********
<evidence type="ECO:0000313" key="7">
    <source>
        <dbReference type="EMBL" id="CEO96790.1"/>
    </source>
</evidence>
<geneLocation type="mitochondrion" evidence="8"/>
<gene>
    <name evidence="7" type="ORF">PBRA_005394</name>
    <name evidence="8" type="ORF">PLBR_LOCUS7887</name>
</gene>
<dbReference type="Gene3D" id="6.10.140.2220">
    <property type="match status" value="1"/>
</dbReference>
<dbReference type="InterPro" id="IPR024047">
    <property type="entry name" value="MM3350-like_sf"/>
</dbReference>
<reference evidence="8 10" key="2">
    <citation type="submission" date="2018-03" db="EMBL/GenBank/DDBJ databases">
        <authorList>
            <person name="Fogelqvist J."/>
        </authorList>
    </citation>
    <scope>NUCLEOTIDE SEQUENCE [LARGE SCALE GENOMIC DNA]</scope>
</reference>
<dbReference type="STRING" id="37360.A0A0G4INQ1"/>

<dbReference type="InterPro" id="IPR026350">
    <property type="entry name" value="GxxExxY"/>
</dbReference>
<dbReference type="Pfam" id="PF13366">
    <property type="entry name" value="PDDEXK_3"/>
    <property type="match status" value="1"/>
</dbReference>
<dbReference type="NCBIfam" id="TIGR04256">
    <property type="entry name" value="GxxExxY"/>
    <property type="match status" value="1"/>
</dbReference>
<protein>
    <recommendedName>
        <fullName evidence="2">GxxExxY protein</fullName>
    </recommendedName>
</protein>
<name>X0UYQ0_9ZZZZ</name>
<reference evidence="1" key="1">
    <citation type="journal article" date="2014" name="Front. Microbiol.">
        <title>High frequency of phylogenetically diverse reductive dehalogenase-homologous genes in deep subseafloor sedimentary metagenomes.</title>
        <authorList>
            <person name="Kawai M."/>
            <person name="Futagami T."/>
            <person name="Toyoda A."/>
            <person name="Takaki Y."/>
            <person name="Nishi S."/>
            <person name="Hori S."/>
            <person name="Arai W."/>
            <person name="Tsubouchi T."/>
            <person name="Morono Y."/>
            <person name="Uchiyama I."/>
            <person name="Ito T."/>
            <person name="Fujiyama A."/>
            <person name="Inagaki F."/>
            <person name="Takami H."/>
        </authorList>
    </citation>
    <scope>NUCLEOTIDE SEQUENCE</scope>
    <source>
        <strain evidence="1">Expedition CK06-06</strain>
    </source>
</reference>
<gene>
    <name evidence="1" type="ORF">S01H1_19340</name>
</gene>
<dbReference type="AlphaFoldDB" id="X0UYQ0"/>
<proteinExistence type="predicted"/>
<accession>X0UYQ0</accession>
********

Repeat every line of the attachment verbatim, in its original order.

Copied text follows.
<evidence type="ECO:0000313" key="7">
    <source>
        <dbReference type="EMBL" id="CEO96790.1"/>
    </source>
</evidence>
<geneLocation type="mitochondrion" evidence="8"/>
<gene>
    <name evidence="7" type="ORF">PBRA_005394</name>
    <name evidence="8" type="ORF">PLBR_LOCUS7887</name>
</gene>
<dbReference type="Gene3D" id="6.10.140.2220">
    <property type="match status" value="1"/>
</dbReference>
<dbReference type="InterPro" id="IPR024047">
    <property type="entry name" value="MM3350-like_sf"/>
</dbReference>
<reference evidence="8 10" key="2">
    <citation type="submission" date="2018-03" db="EMBL/GenBank/DDBJ databases">
        <authorList>
            <person name="Fogelqvist J."/>
        </authorList>
    </citation>
    <scope>NUCLEOTIDE SEQUENCE [LARGE SCALE GENOMIC DNA]</scope>
</reference>
<dbReference type="STRING" id="37360.A0A0G4INQ1"/>

<dbReference type="InterPro" id="IPR026350">
    <property type="entry name" value="GxxExxY"/>
</dbReference>
<dbReference type="Pfam" id="PF13366">
    <property type="entry name" value="PDDEXK_3"/>
    <property type="match status" value="1"/>
</dbReference>
<dbReference type="NCBIfam" id="TIGR04256">
    <property type="entry name" value="GxxExxY"/>
    <property type="match status" value="1"/>
</dbReference>
<protein>
    <recommendedName>
        <fullName evidence="2">GxxExxY protein</fullName>
    </recommendedName>
</protein>
<name>X0UYQ0_9ZZZZ</name>
<reference evidence="1" key="1">
    <citation type="journal article" date="2014" name="Front. Microbiol.">
        <title>High frequency of phylogenetically diverse reductive dehalogenase-homologous genes in deep subseafloor sedimentary metagenomes.</title>
        <authorList>
            <person name="Kawai M."/>
            <person name="Futagami T."/>
            <person name="Toyoda A."/>
            <person name="Takaki Y."/>
            <person name="Nishi S."/>
            <person name="Hori S."/>
            <person name="Arai W."/>
            <person name="Tsubouchi T."/>
            <person name="Morono Y."/>
            <person name="Uchiyama I."/>
            <person name="Ito T."/>
            <person name="Fujiyama A."/>
            <person name="Inagaki F."/>
            <person name="Takami H."/>
        </authorList>
    </citation>
    <scope>NUCLEOTIDE SEQUENCE</scope>
    <source>
        <strain evidence="1">Expedition CK06-06</strain>
    </source>
</reference>
<gene>
    <name evidence="1" type="ORF">S01H1_19340</name>
</gene>
<dbReference type="AlphaFoldDB" id="X0UYQ0"/>
<proteinExistence type="predicted"/>
<accession>X0UYQ0</accession>